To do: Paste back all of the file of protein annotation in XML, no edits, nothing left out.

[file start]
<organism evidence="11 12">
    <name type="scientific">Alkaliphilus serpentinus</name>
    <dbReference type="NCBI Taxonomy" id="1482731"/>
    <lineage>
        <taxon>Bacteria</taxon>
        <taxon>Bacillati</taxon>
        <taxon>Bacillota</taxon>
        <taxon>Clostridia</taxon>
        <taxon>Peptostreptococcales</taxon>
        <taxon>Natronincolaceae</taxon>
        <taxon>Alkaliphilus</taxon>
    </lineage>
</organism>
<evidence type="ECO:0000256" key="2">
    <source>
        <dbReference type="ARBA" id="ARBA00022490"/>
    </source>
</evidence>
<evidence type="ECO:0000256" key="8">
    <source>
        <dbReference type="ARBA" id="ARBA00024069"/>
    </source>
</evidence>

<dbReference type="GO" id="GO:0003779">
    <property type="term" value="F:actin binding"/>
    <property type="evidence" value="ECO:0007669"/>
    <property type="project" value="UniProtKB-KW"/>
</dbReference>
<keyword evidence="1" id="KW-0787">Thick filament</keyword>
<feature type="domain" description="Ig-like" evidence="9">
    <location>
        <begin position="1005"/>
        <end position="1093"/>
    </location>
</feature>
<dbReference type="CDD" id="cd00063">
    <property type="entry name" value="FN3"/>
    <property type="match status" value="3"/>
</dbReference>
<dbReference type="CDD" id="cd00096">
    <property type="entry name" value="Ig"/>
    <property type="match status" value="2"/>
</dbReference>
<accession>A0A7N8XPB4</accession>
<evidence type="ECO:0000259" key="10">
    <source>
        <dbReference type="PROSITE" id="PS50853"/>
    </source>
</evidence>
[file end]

<organism evidence="11 12">
    <name type="scientific">Alkaliphilus serpentinus</name>
    <dbReference type="NCBI Taxonomy" id="1482731"/>
    <lineage>
        <taxon>Bacteria</taxon>
        <taxon>Bacillati</taxon>
        <taxon>Bacillota</taxon>
        <taxon>Clostridia</taxon>
        <taxon>Peptostreptococcales</taxon>
        <taxon>Natronincolaceae</taxon>
        <taxon>Alkaliphilus</taxon>
    </lineage>
</organism>
<evidence type="ECO:0000256" key="2">
    <source>
        <dbReference type="ARBA" id="ARBA00022490"/>
    </source>
</evidence>
<evidence type="ECO:0000256" key="8">
    <source>
        <dbReference type="ARBA" id="ARBA00024069"/>
    </source>
</evidence>

<dbReference type="GO" id="GO:0003779">
    <property type="term" value="F:actin binding"/>
    <property type="evidence" value="ECO:0007669"/>
    <property type="project" value="UniProtKB-KW"/>
</dbReference>
<keyword evidence="1" id="KW-0787">Thick filament</keyword>
<feature type="domain" description="Ig-like" evidence="9">
    <location>
        <begin position="1005"/>
        <end position="1093"/>
    </location>
</feature>
<dbReference type="CDD" id="cd00063">
    <property type="entry name" value="FN3"/>
    <property type="match status" value="3"/>
</dbReference>
<dbReference type="CDD" id="cd00096">
    <property type="entry name" value="Ig"/>
    <property type="match status" value="2"/>
</dbReference>
<accession>A0A7N8XPB4</accession>
<evidence type="ECO:0000259" key="10">
    <source>
        <dbReference type="PROSITE" id="PS50853"/>
    </source>
</evidence>